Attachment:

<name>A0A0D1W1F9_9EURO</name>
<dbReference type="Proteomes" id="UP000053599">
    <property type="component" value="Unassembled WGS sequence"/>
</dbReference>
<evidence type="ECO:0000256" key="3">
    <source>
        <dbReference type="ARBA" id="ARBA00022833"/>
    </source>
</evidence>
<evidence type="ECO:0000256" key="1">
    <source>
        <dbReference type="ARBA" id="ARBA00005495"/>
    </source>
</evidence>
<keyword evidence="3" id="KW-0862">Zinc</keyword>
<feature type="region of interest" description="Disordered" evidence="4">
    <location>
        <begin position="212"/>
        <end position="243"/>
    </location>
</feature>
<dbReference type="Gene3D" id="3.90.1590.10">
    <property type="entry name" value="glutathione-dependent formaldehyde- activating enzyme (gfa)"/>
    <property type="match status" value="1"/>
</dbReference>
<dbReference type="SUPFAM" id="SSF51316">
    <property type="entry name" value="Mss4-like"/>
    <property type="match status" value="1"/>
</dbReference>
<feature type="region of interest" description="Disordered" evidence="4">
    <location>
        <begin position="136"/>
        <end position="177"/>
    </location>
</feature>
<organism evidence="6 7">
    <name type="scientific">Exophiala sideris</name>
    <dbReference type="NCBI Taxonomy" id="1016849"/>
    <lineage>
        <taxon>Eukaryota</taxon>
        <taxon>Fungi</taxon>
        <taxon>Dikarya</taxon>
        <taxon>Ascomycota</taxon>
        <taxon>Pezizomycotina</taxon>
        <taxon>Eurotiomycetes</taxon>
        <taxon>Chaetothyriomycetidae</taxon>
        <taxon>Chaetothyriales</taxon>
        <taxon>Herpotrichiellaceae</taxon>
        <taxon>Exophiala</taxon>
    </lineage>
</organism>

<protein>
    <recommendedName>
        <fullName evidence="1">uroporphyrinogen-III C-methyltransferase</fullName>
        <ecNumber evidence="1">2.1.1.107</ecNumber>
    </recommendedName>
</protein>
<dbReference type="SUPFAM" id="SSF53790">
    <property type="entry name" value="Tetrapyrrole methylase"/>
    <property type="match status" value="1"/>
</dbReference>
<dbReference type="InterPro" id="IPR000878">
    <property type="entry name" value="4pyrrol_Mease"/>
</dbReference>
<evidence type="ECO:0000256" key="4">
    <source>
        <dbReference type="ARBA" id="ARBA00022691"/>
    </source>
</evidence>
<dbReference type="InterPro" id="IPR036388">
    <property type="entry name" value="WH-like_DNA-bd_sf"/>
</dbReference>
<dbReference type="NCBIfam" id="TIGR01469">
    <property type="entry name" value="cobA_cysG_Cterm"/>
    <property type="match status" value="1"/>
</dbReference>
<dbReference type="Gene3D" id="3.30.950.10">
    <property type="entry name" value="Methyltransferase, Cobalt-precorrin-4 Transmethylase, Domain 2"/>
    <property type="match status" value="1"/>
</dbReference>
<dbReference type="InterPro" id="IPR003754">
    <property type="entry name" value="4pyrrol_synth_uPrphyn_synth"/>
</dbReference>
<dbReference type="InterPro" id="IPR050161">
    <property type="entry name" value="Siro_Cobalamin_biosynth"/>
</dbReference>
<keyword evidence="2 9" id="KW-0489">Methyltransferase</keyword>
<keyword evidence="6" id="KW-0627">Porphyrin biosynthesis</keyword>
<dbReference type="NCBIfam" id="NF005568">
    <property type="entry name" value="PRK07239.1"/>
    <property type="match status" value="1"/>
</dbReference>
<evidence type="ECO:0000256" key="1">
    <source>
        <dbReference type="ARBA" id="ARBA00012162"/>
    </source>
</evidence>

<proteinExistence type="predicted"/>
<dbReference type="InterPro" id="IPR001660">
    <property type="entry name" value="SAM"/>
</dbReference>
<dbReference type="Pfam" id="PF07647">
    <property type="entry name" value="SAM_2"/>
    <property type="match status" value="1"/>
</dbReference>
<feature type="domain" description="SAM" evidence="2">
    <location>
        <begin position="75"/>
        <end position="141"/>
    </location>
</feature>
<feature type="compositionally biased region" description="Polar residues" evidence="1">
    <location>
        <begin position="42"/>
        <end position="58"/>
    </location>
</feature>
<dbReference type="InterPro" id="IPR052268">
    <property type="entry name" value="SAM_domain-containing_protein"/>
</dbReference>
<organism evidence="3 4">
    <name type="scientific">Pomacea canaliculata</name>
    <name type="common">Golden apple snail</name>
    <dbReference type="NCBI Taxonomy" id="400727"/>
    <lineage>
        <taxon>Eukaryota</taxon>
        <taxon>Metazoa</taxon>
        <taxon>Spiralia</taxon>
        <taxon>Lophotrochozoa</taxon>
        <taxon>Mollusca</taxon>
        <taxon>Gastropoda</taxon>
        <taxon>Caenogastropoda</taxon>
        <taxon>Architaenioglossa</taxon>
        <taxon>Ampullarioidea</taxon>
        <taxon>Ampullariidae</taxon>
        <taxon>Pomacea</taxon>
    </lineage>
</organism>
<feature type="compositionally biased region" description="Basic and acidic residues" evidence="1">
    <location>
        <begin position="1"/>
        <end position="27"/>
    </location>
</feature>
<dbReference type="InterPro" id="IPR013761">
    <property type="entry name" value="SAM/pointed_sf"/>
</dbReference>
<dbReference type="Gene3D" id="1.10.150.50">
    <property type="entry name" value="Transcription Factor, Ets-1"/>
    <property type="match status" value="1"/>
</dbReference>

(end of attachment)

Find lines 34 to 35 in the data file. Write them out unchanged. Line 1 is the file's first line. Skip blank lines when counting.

    </location>
</feature>